Amy Poehler is one of those actresses I was vaguely aware of but to whom I’d never really paid much attention. She occasionally cropped up in movies like ‘Blades of Glory’ and Mean Girls, usually playing someone blonde and kooky.
Later I associated her with Tina Fey, as her friend, and as one half of the legendary Saturday Night Live Sarah Palin and Hilary Clinton “I can see Russia from my house” sketch.
It wasn’t until I started watching sitcom Parks and Recreation, that I truly came to appreciate the comedy genius that is Amy Poehler. And by the time she and Fey formed The Ultimate Funny Lady Tag Team to host the Golden Globes I was a solid fan.
It’s from this perspective that I came to read her book Yes please.
I’d already tried Fey’s autobiography Bossypants, and despite a love of the 30 Rock creator’s humour, I found the book something of a letdown. Yes, there were reminisces about SNL. Yes, I learned some things about her childhood (like how she got that scar on her chin – random knife attack by a stranger), and yes there were jokes, and feminism, and a chapter devoted to Poehler, but it was all a bit, er, cold? I felt, as a reader, that I was being kept at a respectful distance. Stand-up as an arena show, with Fey present but rather far away.
In Yes please Poehler covers similar territory but, hey reader, wanna bring it in for a hug first? Come on, tough guy. Get on over here.
If Fey’s book is a gig at Horncastle Arena, Poehler’s is a small, intimate, comedy club where the tables are so close to the stage performer and audience can see each other sweating.
And “Yes please” is not at all a straight out autobiography. It’s that but it’s also part self-help manual in which her experiences (which include waitressing, improv, performing a rap number live on TV a few hours before going into labour, motherhood, divorce, visiting an orphanage in Haiti) all feed into reflections and wisdom, all with a sharp, self-deprecating, “I know what my crap is and I own it” attitude.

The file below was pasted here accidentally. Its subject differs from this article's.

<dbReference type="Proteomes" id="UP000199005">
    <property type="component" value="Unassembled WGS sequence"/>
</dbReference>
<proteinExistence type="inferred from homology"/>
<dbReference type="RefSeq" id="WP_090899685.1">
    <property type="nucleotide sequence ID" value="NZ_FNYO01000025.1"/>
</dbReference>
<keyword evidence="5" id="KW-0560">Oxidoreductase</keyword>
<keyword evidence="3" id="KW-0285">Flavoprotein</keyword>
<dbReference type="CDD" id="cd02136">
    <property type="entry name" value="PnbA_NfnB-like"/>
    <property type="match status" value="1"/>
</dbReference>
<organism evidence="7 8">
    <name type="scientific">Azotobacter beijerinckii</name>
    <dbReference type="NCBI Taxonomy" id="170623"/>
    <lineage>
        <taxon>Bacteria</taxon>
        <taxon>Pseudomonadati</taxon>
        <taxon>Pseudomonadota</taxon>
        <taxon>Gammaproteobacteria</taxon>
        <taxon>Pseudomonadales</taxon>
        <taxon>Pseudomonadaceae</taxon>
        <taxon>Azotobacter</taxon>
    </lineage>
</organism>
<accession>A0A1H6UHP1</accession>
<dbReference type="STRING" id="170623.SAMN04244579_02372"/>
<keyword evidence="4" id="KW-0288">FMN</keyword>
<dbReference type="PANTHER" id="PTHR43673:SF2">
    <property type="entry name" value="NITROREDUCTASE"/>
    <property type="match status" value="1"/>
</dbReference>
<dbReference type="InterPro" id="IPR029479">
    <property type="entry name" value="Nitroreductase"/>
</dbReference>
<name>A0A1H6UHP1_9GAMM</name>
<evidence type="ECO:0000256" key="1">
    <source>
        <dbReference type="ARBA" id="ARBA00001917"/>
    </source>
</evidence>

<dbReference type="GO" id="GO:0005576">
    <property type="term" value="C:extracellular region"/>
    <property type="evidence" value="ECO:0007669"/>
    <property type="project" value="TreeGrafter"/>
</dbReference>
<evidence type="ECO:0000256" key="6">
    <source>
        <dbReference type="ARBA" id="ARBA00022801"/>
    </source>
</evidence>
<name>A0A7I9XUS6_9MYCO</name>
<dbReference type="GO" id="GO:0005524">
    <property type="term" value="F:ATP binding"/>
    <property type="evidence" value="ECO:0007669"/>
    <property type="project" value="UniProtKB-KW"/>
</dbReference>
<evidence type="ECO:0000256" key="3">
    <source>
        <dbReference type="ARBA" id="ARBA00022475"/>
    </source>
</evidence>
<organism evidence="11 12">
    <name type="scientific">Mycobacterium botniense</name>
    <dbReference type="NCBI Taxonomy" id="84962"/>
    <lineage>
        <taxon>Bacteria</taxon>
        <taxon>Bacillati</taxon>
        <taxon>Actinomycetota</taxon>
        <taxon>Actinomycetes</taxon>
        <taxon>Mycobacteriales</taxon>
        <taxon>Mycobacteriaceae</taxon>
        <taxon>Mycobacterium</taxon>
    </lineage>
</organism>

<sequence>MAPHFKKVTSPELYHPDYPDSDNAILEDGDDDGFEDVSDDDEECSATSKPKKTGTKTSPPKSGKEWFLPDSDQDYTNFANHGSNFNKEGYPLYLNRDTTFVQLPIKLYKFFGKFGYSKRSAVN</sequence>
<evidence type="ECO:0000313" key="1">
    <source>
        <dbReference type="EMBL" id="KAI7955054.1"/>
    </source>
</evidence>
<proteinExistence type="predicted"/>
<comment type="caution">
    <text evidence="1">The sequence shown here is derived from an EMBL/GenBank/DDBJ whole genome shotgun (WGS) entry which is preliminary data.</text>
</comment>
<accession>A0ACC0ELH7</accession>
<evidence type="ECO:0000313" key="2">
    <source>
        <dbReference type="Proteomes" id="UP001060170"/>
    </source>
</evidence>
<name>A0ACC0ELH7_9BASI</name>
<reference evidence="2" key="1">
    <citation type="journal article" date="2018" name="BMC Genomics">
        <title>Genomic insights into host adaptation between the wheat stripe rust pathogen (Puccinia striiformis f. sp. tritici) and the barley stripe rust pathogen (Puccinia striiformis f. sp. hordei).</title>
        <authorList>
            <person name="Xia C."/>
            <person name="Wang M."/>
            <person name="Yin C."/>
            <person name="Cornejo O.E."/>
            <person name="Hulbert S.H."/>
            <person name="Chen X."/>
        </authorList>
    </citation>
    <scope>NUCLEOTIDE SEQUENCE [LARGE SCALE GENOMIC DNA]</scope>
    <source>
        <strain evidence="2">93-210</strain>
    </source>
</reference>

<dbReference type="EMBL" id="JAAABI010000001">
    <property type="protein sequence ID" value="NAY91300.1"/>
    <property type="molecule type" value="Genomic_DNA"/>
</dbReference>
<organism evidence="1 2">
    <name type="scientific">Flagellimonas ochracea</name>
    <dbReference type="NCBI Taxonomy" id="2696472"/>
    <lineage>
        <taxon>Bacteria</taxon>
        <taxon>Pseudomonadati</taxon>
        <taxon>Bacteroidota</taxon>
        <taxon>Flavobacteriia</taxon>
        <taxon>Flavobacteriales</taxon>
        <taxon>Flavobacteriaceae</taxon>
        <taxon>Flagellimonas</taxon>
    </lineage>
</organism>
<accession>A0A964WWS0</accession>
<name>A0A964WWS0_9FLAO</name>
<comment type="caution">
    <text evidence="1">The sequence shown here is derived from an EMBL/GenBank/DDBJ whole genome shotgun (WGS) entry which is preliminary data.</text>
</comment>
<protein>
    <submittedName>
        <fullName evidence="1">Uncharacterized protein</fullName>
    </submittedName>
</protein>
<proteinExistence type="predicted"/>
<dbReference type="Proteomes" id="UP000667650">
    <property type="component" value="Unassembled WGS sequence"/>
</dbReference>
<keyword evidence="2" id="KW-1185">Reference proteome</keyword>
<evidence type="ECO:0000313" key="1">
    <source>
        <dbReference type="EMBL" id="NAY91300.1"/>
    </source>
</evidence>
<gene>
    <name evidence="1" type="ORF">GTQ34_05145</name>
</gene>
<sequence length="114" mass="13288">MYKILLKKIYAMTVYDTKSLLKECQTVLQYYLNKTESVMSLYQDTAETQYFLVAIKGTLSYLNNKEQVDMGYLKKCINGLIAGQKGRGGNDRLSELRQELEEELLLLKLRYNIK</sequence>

You feel as if you just made a new best friend and she’s dishing all her dirt to you and you love her because of it. Poehler admits her mistakes, celebrates her triumphs, and tries not to be too hard on herself. And she encourages you to do the same for yourself.
But don’t just take it from me. Listen to Amy.
On comedy as a career.
Doing comedy for a living is, in a lot of ways, like a pony and a camel try ing to escape from the zoo. It’s a ridiculous endeavor and has a low probability of success, but most importantly, it is way easier if you’re with a friend.
On being “older”.
Once a woman turn forty she has to start dealing with two things: younger men telling her they are proud of her and older men letting her know they would have sex with her. Both of these things are supposed to be compliments but can often end up making this particular woman angry.
On being “older” at parties.
You can witness young people embarrassing themselves and get a thrill that it’s not you. You can watch them throw around their “alwayses” and “nevers” and “I’m the kind of person who’s” and delight in the fact that you are past that point in your life.
On being healthily ambivalent about your career.
You have to care about your work but not about the result. You have to care about how good you are and how good you feel, but not about how good people think you are or how good people think you look.
On being true to yourself and your sensibilities.
If it’s not funny you don’t have to laugh.
An acceptance speech that she totally forgot to use.
To the love of my life, George Clooney, a man who wore me down with letters and phone calls until finally I gave in and let him have sex with me. You’re welcome.
On not taking yourself too seriously.
Nobody looks stupid when they are having fun.
Well, I certainly had fun reading your book, Amy. So not so much stupid over here.
I’m always on the lookout for books by funny, sassy women. Got any recommendations?